An equal voice

It seems rather fitting that I type this on the evening of Easter Sunday. There is something quite timely with the day we celebrate the resurrection of our Lord, Jesus, and a heart filled with hope for a healing reconciliation between the body of Christ and those who have been pushed to the fringe places.

Where does one start with something like this? Explaining the transition from black and white super conservative Christian thinking, to an all-encompassing embracing of people whose sexuality falls outside cisgender heterosexuality? And how does that work when one of those LGBTQI people happens to be me? How do I put into words all the pain and isolation I have felt. The shame that I have carried for so many years? The continued issues with coming out to people in my life, and all the reactions I get? How do you explain to people that I am both follower of Jesus and Bisexual, so they in some way understand and not dismiss me as an abomination in the sight of God who is definitely going to hell? For something I have no control over?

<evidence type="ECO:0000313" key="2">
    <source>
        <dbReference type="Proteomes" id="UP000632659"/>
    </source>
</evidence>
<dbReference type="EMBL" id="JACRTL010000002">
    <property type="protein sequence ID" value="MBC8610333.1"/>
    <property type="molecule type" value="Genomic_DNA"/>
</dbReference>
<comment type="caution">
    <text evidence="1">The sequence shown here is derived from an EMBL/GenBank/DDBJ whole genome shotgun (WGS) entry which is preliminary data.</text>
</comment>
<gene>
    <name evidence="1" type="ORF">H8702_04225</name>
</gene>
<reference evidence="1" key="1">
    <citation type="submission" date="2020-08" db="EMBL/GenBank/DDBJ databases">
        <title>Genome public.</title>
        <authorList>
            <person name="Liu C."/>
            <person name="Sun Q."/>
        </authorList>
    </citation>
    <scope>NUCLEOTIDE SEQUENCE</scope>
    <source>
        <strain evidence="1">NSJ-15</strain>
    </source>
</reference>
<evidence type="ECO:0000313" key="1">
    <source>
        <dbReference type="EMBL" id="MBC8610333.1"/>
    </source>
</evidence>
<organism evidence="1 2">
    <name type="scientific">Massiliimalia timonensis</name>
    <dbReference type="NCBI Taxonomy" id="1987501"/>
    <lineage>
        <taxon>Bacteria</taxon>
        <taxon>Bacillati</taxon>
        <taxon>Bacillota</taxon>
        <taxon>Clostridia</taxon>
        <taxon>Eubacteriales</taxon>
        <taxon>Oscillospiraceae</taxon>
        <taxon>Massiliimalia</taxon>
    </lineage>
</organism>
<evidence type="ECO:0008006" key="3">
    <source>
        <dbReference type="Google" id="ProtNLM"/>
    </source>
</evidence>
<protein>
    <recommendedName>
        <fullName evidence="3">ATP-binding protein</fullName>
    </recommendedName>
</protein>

The reality is that for years I had spent every single day of my life praying for God to change my attractions to the same sex into purely opposite sex attraction. I had begged and pleaded with God to fix me. And it certainly wasn’t a lack of sincerity in my prayers that stopped God from fixing my sexuality. Because the very stark and painful reality was that I believed I was so badly flawed and sinful that I could never be loved. That whole while I was pleading with God I threw myself into a very young marriage in the hope of leading a normal life. That finally being able to be with my husband would put all those other thoughts to rest. But to be honest, I was just running away. From my conservative roots and church involvement. From the assumption that I could never tell anyone my deep dark secret. In many ways I was running from myself. I grew up with the bible being black and white. There was no debating with the sacred words held within. If the bible said it then 100% it was the truth of God and it was to my peril if I dismissed even the slightest word. And the word of God was very clear. I was an abomination. I was fatally flawed and would be on my way to hell forthwith if I couldn’t pray away the gay. I had no safe space to talk to anyone. Those who I possibly could tell would be so incredibly shocked and would minister to me with prayer to fix me. But that just didn’t work.